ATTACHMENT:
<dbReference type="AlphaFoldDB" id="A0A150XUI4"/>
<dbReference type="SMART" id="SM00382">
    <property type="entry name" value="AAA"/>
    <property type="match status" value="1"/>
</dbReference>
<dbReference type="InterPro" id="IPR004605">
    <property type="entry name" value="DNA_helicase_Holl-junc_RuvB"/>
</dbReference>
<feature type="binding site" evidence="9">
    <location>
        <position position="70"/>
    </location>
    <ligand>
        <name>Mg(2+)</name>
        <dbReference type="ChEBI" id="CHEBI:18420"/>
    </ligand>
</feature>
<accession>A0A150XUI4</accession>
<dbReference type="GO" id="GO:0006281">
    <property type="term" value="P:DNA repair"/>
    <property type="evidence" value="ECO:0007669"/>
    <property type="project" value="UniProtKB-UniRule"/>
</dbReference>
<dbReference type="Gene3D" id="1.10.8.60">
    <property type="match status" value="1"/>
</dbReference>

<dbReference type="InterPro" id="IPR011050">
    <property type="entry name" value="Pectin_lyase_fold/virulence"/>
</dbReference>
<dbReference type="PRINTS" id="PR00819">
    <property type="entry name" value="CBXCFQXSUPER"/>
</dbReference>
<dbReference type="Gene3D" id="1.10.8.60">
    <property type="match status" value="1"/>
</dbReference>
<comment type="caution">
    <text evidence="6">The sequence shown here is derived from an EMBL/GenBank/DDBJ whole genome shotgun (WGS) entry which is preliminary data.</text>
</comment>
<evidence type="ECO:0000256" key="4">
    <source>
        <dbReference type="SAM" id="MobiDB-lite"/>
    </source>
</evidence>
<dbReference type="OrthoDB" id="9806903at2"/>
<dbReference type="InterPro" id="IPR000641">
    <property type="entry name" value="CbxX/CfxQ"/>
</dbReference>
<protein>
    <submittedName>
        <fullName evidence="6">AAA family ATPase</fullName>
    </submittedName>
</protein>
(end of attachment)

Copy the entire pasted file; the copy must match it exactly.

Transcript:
<dbReference type="AlphaFoldDB" id="A0A150XUI4"/>
<dbReference type="SMART" id="SM00382">
    <property type="entry name" value="AAA"/>
    <property type="match status" value="1"/>
</dbReference>
<dbReference type="InterPro" id="IPR004605">
    <property type="entry name" value="DNA_helicase_Holl-junc_RuvB"/>
</dbReference>
<feature type="binding site" evidence="9">
    <location>
        <position position="70"/>
    </location>
    <ligand>
        <name>Mg(2+)</name>
        <dbReference type="ChEBI" id="CHEBI:18420"/>
    </ligand>
</feature>
<accession>A0A150XUI4</accession>
<dbReference type="GO" id="GO:0006281">
    <property type="term" value="P:DNA repair"/>
    <property type="evidence" value="ECO:0007669"/>
    <property type="project" value="UniProtKB-UniRule"/>
</dbReference>
<dbReference type="Gene3D" id="1.10.8.60">
    <property type="match status" value="1"/>
</dbReference>

<dbReference type="InterPro" id="IPR011050">
    <property type="entry name" value="Pectin_lyase_fold/virulence"/>
</dbReference>
<dbReference type="PRINTS" id="PR00819">
    <property type="entry name" value="CBXCFQXSUPER"/>
</dbReference>
<dbReference type="Gene3D" id="1.10.8.60">
    <property type="match status" value="1"/>
</dbReference>
<comment type="caution">
    <text evidence="6">The sequence shown here is derived from an EMBL/GenBank/DDBJ whole genome shotgun (WGS) entry which is preliminary data.</text>
</comment>
<evidence type="ECO:0000256" key="4">
    <source>
        <dbReference type="SAM" id="MobiDB-lite"/>
    </source>
</evidence>
<dbReference type="OrthoDB" id="9806903at2"/>
<dbReference type="InterPro" id="IPR000641">
    <property type="entry name" value="CbxX/CfxQ"/>
</dbReference>
<protein>
    <submittedName>
        <fullName evidence="6">AAA family ATPase</fullName>
    </submittedName>
</protein>